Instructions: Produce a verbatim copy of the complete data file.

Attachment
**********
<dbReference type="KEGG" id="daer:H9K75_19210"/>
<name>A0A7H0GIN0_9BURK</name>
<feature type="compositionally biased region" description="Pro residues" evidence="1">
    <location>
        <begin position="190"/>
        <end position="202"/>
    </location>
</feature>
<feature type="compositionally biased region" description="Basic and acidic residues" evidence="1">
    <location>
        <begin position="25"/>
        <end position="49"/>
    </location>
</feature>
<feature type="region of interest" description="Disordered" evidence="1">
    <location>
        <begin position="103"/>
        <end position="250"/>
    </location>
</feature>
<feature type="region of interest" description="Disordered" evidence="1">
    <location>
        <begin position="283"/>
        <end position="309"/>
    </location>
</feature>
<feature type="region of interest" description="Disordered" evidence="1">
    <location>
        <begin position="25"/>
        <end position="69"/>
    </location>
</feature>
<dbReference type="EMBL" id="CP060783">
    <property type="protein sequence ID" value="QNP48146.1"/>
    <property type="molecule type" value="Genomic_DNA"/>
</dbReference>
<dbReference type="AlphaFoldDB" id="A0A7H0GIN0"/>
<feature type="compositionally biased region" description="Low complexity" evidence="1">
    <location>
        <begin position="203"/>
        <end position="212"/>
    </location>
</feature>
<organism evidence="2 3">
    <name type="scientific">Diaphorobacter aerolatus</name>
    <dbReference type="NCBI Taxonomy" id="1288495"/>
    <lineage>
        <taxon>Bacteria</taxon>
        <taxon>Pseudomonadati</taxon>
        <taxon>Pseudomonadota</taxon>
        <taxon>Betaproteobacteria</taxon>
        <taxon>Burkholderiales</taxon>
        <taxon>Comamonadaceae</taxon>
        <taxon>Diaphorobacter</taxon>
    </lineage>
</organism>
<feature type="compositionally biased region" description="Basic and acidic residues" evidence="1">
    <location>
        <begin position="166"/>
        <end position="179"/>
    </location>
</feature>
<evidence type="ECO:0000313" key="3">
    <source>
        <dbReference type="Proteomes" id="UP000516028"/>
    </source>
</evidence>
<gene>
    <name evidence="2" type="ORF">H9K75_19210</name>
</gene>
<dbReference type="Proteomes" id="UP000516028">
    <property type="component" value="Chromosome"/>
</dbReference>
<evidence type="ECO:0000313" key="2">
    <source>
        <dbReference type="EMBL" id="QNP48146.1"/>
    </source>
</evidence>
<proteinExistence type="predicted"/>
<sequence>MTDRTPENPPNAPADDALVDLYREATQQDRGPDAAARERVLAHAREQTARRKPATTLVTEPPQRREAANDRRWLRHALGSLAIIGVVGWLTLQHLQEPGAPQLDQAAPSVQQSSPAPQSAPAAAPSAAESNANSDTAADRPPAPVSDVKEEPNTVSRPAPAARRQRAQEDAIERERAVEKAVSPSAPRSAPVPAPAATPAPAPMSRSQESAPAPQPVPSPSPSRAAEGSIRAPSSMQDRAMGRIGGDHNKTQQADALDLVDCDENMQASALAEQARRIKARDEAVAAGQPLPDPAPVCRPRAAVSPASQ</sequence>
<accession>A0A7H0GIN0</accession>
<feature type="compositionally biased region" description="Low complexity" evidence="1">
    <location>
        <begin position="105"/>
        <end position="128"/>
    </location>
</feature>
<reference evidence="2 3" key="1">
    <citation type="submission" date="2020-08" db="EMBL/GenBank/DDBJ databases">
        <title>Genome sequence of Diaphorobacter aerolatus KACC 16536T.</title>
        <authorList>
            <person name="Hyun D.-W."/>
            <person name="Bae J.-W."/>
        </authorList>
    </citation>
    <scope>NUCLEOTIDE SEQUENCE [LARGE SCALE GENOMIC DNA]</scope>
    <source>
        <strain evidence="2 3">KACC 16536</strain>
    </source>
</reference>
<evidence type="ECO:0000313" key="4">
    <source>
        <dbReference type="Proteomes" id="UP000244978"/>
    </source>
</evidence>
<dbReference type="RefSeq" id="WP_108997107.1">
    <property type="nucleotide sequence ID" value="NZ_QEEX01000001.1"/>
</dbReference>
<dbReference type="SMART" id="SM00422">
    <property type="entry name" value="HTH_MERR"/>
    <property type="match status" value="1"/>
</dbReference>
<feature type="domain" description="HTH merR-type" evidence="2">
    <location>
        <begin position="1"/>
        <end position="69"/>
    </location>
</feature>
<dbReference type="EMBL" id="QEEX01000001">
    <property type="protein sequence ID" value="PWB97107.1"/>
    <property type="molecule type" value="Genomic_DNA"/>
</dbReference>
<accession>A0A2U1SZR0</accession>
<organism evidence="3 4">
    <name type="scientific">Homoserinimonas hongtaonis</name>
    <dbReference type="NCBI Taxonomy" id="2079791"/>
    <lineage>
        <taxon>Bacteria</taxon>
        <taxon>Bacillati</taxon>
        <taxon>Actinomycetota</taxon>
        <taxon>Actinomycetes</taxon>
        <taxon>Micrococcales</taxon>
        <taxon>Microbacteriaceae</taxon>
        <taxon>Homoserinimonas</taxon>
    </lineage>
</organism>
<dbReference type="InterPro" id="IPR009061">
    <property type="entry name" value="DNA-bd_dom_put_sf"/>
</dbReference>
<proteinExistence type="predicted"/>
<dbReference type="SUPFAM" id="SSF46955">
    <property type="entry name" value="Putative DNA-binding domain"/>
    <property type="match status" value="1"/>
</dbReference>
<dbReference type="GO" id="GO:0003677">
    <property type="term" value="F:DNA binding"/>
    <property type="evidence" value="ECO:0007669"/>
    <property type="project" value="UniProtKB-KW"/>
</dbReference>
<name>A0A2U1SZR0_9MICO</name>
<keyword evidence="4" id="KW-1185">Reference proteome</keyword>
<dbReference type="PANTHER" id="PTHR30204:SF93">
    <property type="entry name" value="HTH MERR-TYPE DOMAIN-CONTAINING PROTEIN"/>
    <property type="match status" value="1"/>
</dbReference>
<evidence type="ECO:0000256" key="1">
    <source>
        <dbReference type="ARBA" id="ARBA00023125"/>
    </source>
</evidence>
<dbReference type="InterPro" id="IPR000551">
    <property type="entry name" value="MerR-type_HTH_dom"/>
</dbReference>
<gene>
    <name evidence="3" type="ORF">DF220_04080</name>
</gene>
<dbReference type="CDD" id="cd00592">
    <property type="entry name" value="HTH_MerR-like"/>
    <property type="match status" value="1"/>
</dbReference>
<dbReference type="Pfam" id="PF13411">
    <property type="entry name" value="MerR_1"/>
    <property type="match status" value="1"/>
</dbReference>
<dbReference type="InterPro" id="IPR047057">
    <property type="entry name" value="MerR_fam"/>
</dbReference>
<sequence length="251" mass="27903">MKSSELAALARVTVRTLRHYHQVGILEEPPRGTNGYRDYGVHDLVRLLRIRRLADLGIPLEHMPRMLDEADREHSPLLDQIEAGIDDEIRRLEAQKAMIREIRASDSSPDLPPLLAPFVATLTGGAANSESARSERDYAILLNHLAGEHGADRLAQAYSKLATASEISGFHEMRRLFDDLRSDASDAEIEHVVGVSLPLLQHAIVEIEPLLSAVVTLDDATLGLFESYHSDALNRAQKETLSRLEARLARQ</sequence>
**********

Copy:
<dbReference type="KEGG" id="daer:H9K75_19210"/>
<name>A0A7H0GIN0_9BURK</name>
<feature type="compositionally biased region" description="Pro residues" evidence="1">
    <location>
        <begin position="190"/>
        <end position="202"/>
    </location>
</feature>
<feature type="compositionally biased region" description="Basic and acidic residues" evidence="1">
    <location>
        <begin position="25"/>
        <end position="49"/>
    </location>
</feature>
<feature type="region of interest" description="Disordered" evidence="1">
    <location>
        <begin position="103"/>
        <end position="250"/>
    </location>
</feature>
<feature type="region of interest" description="Disordered" evidence="1">
    <location>
        <begin position="283"/>
        <end position="309"/>
    </location>
</feature>
<feature type="region of interest" description="Disordered" evidence="1">
    <location>
        <begin position="25"/>
        <end position="69"/>
    </location>
</feature>
<dbReference type="EMBL" id="CP060783">
    <property type="protein sequence ID" value="QNP48146.1"/>
    <property type="molecule type" value="Genomic_DNA"/>
</dbReference>
<dbReference type="AlphaFoldDB" id="A0A7H0GIN0"/>
<feature type="compositionally biased region" description="Low complexity" evidence="1">
    <location>
        <begin position="203"/>
        <end position="212"/>
    </location>
</feature>
<organism evidence="2 3">
    <name type="scientific">Diaphorobacter aerolatus</name>
    <dbReference type="NCBI Taxonomy" id="1288495"/>
    <lineage>
        <taxon>Bacteria</taxon>
        <taxon>Pseudomonadati</taxon>
        <taxon>Pseudomonadota</taxon>
        <taxon>Betaproteobacteria</taxon>
        <taxon>Burkholderiales</taxon>
        <taxon>Comamonadaceae</taxon>
        <taxon>Diaphorobacter</taxon>
    </lineage>
</organism>
<feature type="compositionally biased region" description="Basic and acidic residues" evidence="1">
    <location>
        <begin position="166"/>
        <end position="179"/>
    </location>
</feature>
<evidence type="ECO:0000313" key="3">
    <source>
        <dbReference type="Proteomes" id="UP000516028"/>
    </source>
</evidence>
<gene>
    <name evidence="2" type="ORF">H9K75_19210</name>
</gene>
<dbReference type="Proteomes" id="UP000516028">
    <property type="component" value="Chromosome"/>
</dbReference>
<evidence type="ECO:0000313" key="2">
    <source>
        <dbReference type="EMBL" id="QNP48146.1"/>
    </source>
</evidence>
<proteinExistence type="predicted"/>
<sequence>MTDRTPENPPNAPADDALVDLYREATQQDRGPDAAARERVLAHAREQTARRKPATTLVTEPPQRREAANDRRWLRHALGSLAIIGVVGWLTLQHLQEPGAPQLDQAAPSVQQSSPAPQSAPAAAPSAAESNANSDTAADRPPAPVSDVKEEPNTVSRPAPAARRQRAQEDAIERERAVEKAVSPSAPRSAPVPAPAATPAPAPMSRSQESAPAPQPVPSPSPSRAAEGSIRAPSSMQDRAMGRIGGDHNKTQQADALDLVDCDENMQASALAEQARRIKARDEAVAAGQPLPDPAPVCRPRAAVSPASQ</sequence>
<accession>A0A7H0GIN0</accession>
<feature type="compositionally biased region" description="Low complexity" evidence="1">
    <location>
        <begin position="105"/>
        <end position="128"/>
    </location>
</feature>
<reference evidence="2 3" key="1">
    <citation type="submission" date="2020-08" db="EMBL/GenBank/DDBJ databases">
        <title>Genome sequence of Diaphorobacter aerolatus KACC 16536T.</title>
        <authorList>
            <person name="Hyun D.-W."/>
            <person name="Bae J.-W."/>
        </authorList>
    </citation>
    <scope>NUCLEOTIDE SEQUENCE [LARGE SCALE GENOMIC DNA]</scope>
    <source>
        <strain evidence="2 3">KACC 16536</strain>
    </source>
</reference>
<evidence type="ECO:0000313" key="4">
    <source>
        <dbReference type="Proteomes" id="UP000244978"/>
    </source>
</evidence>
<dbReference type="RefSeq" id="WP_108997107.1">
    <property type="nucleotide sequence ID" value="NZ_QEEX01000001.1"/>
</dbReference>
<dbReference type="SMART" id="SM00422">
    <property type="entry name" value="HTH_MERR"/>
    <property type="match status" value="1"/>
</dbReference>
<feature type="domain" description="HTH merR-type" evidence="2">
    <location>
        <begin position="1"/>
        <end position="69"/>
    </location>
</feature>
<dbReference type="EMBL" id="QEEX01000001">
    <property type="protein sequence ID" value="PWB97107.1"/>
    <property type="molecule type" value="Genomic_DNA"/>
</dbReference>
<accession>A0A2U1SZR0</accession>
<organism evidence="3 4">
    <name type="scientific">Homoserinimonas hongtaonis</name>
    <dbReference type="NCBI Taxonomy" id="2079791"/>
    <lineage>
        <taxon>Bacteria</taxon>
        <taxon>Bacillati</taxon>
        <taxon>Actinomycetota</taxon>
        <taxon>Actinomycetes</taxon>
        <taxon>Micrococcales</taxon>
        <taxon>Microbacteriaceae</taxon>
        <taxon>Homoserinimonas</taxon>
    </lineage>
</organism>
<dbReference type="InterPro" id="IPR009061">
    <property type="entry name" value="DNA-bd_dom_put_sf"/>
</dbReference>
<proteinExistence type="predicted"/>
<dbReference type="SUPFAM" id="SSF46955">
    <property type="entry name" value="Putative DNA-binding domain"/>
    <property type="match status" value="1"/>
</dbReference>
<dbReference type="GO" id="GO:0003677">
    <property type="term" value="F:DNA binding"/>
    <property type="evidence" value="ECO:0007669"/>
    <property type="project" value="UniProtKB-KW"/>
</dbReference>
<name>A0A2U1SZR0_9MICO</name>
<keyword evidence="4" id="KW-1185">Reference proteome</keyword>
<dbReference type="PANTHER" id="PTHR30204:SF93">
    <property type="entry name" value="HTH MERR-TYPE DOMAIN-CONTAINING PROTEIN"/>
    <property type="match status" value="1"/>
</dbReference>
<evidence type="ECO:0000256" key="1">
    <source>
        <dbReference type="ARBA" id="ARBA00023125"/>
    </source>
</evidence>
<dbReference type="InterPro" id="IPR000551">
    <property type="entry name" value="MerR-type_HTH_dom"/>
</dbReference>
<gene>
    <name evidence="3" type="ORF">DF220_04080</name>
</gene>
<dbReference type="CDD" id="cd00592">
    <property type="entry name" value="HTH_MerR-like"/>
    <property type="match status" value="1"/>
</dbReference>
<dbReference type="Pfam" id="PF13411">
    <property type="entry name" value="MerR_1"/>
    <property type="match status" value="1"/>
</dbReference>
<dbReference type="InterPro" id="IPR047057">
    <property type="entry name" value="MerR_fam"/>
</dbReference>
<sequence length="251" mass="27903">MKSSELAALARVTVRTLRHYHQVGILEEPPRGTNGYRDYGVHDLVRLLRIRRLADLGIPLEHMPRMLDEADREHSPLLDQIEAGIDDEIRRLEAQKAMIREIRASDSSPDLPPLLAPFVATLTGGAANSESARSERDYAILLNHLAGEHGADRLAQAYSKLATASEISGFHEMRRLFDDLRSDASDAEIEHVVGVSLPLLQHAIVEIEPLLSAVVTLDDATLGLFESYHSDALNRAQKETLSRLEARLARQ</sequence>